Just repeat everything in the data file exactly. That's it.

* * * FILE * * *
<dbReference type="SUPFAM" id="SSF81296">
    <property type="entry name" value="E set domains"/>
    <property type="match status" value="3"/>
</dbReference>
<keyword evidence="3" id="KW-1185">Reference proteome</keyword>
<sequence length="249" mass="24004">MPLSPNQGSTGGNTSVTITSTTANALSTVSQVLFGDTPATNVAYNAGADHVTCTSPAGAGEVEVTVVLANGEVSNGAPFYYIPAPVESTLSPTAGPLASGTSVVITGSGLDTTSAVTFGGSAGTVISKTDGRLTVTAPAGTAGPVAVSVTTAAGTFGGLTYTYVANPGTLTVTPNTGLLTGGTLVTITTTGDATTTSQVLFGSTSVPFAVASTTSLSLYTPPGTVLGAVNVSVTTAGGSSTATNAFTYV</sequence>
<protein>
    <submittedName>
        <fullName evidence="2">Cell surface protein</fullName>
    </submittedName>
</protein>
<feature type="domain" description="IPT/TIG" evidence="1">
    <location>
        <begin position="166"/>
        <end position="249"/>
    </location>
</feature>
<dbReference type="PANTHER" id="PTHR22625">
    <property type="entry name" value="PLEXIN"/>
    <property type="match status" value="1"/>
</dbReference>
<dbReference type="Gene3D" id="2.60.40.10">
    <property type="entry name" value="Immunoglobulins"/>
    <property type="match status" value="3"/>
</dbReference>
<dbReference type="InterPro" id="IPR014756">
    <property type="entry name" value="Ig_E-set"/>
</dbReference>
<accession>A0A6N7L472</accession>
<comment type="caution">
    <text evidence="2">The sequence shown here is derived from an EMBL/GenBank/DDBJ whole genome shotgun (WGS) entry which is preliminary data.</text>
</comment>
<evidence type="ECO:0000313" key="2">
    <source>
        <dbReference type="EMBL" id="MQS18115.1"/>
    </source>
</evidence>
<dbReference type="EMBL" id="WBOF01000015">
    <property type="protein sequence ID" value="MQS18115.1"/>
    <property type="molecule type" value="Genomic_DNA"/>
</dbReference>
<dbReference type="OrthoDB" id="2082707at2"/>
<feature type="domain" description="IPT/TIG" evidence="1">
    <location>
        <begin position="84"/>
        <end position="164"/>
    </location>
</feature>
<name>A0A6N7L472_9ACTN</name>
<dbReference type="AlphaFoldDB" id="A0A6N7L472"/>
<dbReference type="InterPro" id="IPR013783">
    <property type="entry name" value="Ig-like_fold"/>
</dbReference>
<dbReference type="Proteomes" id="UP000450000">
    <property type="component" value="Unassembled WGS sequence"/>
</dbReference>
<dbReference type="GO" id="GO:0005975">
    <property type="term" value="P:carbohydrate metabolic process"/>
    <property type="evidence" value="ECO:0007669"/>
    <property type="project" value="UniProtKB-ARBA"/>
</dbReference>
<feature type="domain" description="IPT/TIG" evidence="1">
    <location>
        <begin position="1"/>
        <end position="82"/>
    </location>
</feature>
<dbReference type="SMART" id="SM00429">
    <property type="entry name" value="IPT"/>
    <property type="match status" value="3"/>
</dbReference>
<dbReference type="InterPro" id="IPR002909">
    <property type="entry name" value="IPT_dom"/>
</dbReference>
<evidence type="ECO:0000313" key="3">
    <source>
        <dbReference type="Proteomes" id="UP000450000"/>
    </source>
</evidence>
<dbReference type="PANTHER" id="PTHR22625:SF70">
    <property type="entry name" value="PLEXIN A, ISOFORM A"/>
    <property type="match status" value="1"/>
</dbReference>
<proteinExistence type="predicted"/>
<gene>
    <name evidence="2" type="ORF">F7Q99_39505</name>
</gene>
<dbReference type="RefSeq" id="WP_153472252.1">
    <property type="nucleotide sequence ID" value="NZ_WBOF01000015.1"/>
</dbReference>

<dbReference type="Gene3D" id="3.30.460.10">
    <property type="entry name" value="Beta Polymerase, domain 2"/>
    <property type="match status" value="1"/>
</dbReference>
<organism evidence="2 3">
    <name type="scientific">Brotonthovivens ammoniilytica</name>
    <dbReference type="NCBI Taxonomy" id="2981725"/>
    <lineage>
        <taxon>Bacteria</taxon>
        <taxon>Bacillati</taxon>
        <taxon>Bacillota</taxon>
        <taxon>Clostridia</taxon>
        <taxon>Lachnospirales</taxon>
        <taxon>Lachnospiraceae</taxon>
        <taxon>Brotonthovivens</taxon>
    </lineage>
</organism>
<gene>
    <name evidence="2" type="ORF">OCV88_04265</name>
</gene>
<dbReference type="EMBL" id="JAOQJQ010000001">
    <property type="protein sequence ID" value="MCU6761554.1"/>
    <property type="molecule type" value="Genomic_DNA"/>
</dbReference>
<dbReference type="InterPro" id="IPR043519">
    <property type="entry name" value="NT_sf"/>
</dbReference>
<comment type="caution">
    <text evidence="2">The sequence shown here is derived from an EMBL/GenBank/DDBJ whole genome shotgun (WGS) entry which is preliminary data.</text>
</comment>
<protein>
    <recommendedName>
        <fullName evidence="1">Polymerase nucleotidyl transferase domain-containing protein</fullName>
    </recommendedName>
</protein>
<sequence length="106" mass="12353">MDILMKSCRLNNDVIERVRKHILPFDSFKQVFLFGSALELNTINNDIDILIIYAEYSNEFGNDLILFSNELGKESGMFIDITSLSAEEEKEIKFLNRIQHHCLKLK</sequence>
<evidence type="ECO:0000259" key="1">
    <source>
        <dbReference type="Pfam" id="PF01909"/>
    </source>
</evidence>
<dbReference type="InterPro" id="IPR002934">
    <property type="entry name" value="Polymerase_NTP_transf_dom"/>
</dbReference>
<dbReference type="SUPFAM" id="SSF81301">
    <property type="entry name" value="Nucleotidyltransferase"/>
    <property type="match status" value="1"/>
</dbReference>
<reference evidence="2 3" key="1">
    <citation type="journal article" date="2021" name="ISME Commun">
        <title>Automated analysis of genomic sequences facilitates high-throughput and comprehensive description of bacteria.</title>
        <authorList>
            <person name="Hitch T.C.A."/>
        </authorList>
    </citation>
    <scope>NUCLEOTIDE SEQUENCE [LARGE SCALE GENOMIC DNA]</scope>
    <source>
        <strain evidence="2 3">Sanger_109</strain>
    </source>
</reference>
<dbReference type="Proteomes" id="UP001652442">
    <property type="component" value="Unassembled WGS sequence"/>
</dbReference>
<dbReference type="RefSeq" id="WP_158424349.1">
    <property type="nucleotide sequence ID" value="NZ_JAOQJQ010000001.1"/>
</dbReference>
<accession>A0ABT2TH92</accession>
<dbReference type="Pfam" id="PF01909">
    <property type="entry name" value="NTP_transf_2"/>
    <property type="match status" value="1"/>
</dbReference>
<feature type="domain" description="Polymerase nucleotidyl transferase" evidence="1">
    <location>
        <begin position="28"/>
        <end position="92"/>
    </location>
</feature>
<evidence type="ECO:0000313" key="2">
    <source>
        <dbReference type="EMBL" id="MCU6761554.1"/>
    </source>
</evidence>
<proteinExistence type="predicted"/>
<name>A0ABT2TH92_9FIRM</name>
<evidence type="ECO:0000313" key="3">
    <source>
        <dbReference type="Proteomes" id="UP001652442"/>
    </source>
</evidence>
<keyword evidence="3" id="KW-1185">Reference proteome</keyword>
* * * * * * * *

<dbReference type="SUPFAM" id="SSF81296">
    <property type="entry name" value="E set domains"/>
    <property type="match status" value="3"/>
</dbReference>
<keyword evidence="3" id="KW-1185">Reference proteome</keyword>
<sequence length="249" mass="24004">MPLSPNQGSTGGNTSVTITSTTANALSTVSQVLFGDTPATNVAYNAGADHVTCTSPAGAGEVEVTVVLANGEVSNGAPFYYIPAPVESTLSPTAGPLASGTSVVITGSGLDTTSAVTFGGSAGTVISKTDGRLTVTAPAGTAGPVAVSVTTAAGTFGGLTYTYVANPGTLTVTPNTGLLTGGTLVTITTTGDATTTSQVLFGSTSVPFAVASTTSLSLYTPPGTVLGAVNVSVTTAGGSSTATNAFTYV</sequence>
<protein>
    <submittedName>
        <fullName evidence="2">Cell surface protein</fullName>
    </submittedName>
</protein>
<feature type="domain" description="IPT/TIG" evidence="1">
    <location>
        <begin position="166"/>
        <end position="249"/>
    </location>
</feature>
<dbReference type="PANTHER" id="PTHR22625">
    <property type="entry name" value="PLEXIN"/>
    <property type="match status" value="1"/>
</dbReference>
<dbReference type="Gene3D" id="2.60.40.10">
    <property type="entry name" value="Immunoglobulins"/>
    <property type="match status" value="3"/>
</dbReference>
<dbReference type="InterPro" id="IPR014756">
    <property type="entry name" value="Ig_E-set"/>
</dbReference>
<accession>A0A6N7L472</accession>
<comment type="caution">
    <text evidence="2">The sequence shown here is derived from an EMBL/GenBank/DDBJ whole genome shotgun (WGS) entry which is preliminary data.</text>
</comment>
<evidence type="ECO:0000313" key="2">
    <source>
        <dbReference type="EMBL" id="MQS18115.1"/>
    </source>
</evidence>
<dbReference type="EMBL" id="WBOF01000015">
    <property type="protein sequence ID" value="MQS18115.1"/>
    <property type="molecule type" value="Genomic_DNA"/>
</dbReference>
<dbReference type="OrthoDB" id="2082707at2"/>
<feature type="domain" description="IPT/TIG" evidence="1">
    <location>
        <begin position="84"/>
        <end position="164"/>
    </location>
</feature>
<name>A0A6N7L472_9ACTN</name>
<dbReference type="AlphaFoldDB" id="A0A6N7L472"/>
<dbReference type="InterPro" id="IPR013783">
    <property type="entry name" value="Ig-like_fold"/>
</dbReference>
<dbReference type="Proteomes" id="UP000450000">
    <property type="component" value="Unassembled WGS sequence"/>
</dbReference>
<dbReference type="GO" id="GO:0005975">
    <property type="term" value="P:carbohydrate metabolic process"/>
    <property type="evidence" value="ECO:0007669"/>
    <property type="project" value="UniProtKB-ARBA"/>
</dbReference>
<feature type="domain" description="IPT/TIG" evidence="1">
    <location>
        <begin position="1"/>
        <end position="82"/>
    </location>
</feature>
<dbReference type="SMART" id="SM00429">
    <property type="entry name" value="IPT"/>
    <property type="match status" value="3"/>
</dbReference>
<dbReference type="InterPro" id="IPR002909">
    <property type="entry name" value="IPT_dom"/>
</dbReference>
<evidence type="ECO:0000313" key="3">
    <source>
        <dbReference type="Proteomes" id="UP000450000"/>
    </source>
</evidence>
<dbReference type="PANTHER" id="PTHR22625:SF70">
    <property type="entry name" value="PLEXIN A, ISOFORM A"/>
    <property type="match status" value="1"/>
</dbReference>
<proteinExistence type="predicted"/>
<gene>
    <name evidence="2" type="ORF">F7Q99_39505</name>
</gene>
<dbReference type="RefSeq" id="WP_153472252.1">
    <property type="nucleotide sequence ID" value="NZ_WBOF01000015.1"/>
</dbReference>

<dbReference type="Gene3D" id="3.30.460.10">
    <property type="entry name" value="Beta Polymerase, domain 2"/>
    <property type="match status" value="1"/>
</dbReference>
<organism evidence="2 3">
    <name type="scientific">Brotonthovivens ammoniilytica</name>
    <dbReference type="NCBI Taxonomy" id="2981725"/>
    <lineage>
        <taxon>Bacteria</taxon>
        <taxon>Bacillati</taxon>
        <taxon>Bacillota</taxon>
        <taxon>Clostridia</taxon>
        <taxon>Lachnospirales</taxon>
        <taxon>Lachnospiraceae</taxon>
        <taxon>Brotonthovivens</taxon>
    </lineage>
</organism>
<gene>
    <name evidence="2" type="ORF">OCV88_04265</name>
</gene>
<dbReference type="EMBL" id="JAOQJQ010000001">
    <property type="protein sequence ID" value="MCU6761554.1"/>
    <property type="molecule type" value="Genomic_DNA"/>
</dbReference>
<dbReference type="InterPro" id="IPR043519">
    <property type="entry name" value="NT_sf"/>
</dbReference>
<comment type="caution">
    <text evidence="2">The sequence shown here is derived from an EMBL/GenBank/DDBJ whole genome shotgun (WGS) entry which is preliminary data.</text>
</comment>
<protein>
    <recommendedName>
        <fullName evidence="1">Polymerase nucleotidyl transferase domain-containing protein</fullName>
    </recommendedName>
</protein>
<sequence length="106" mass="12353">MDILMKSCRLNNDVIERVRKHILPFDSFKQVFLFGSALELNTINNDIDILIIYAEYSNEFGNDLILFSNELGKESGMFIDITSLSAEEEKEIKFLNRIQHHCLKLK</sequence>
<evidence type="ECO:0000259" key="1">
    <source>
        <dbReference type="Pfam" id="PF01909"/>
    </source>
</evidence>
<dbReference type="InterPro" id="IPR002934">
    <property type="entry name" value="Polymerase_NTP_transf_dom"/>
</dbReference>
<dbReference type="SUPFAM" id="SSF81301">
    <property type="entry name" value="Nucleotidyltransferase"/>
    <property type="match status" value="1"/>
</dbReference>
<reference evidence="2 3" key="1">
    <citation type="journal article" date="2021" name="ISME Commun">
        <title>Automated analysis of genomic sequences facilitates high-throughput and comprehensive description of bacteria.</title>
        <authorList>
            <person name="Hitch T.C.A."/>
        </authorList>
    </citation>
    <scope>NUCLEOTIDE SEQUENCE [LARGE SCALE GENOMIC DNA]</scope>
    <source>
        <strain evidence="2 3">Sanger_109</strain>
    </source>
</reference>
<dbReference type="Proteomes" id="UP001652442">
    <property type="component" value="Unassembled WGS sequence"/>
</dbReference>
<dbReference type="RefSeq" id="WP_158424349.1">
    <property type="nucleotide sequence ID" value="NZ_JAOQJQ010000001.1"/>
</dbReference>
<accession>A0ABT2TH92</accession>
<dbReference type="Pfam" id="PF01909">
    <property type="entry name" value="NTP_transf_2"/>
    <property type="match status" value="1"/>
</dbReference>
<feature type="domain" description="Polymerase nucleotidyl transferase" evidence="1">
    <location>
        <begin position="28"/>
        <end position="92"/>
    </location>
</feature>
<evidence type="ECO:0000313" key="2">
    <source>
        <dbReference type="EMBL" id="MCU6761554.1"/>
    </source>
</evidence>
<proteinExistence type="predicted"/>
<name>A0ABT2TH92_9FIRM</name>
<evidence type="ECO:0000313" key="3">
    <source>
        <dbReference type="Proteomes" id="UP001652442"/>
    </source>
</evidence>
<keyword evidence="3" id="KW-1185">Reference proteome</keyword>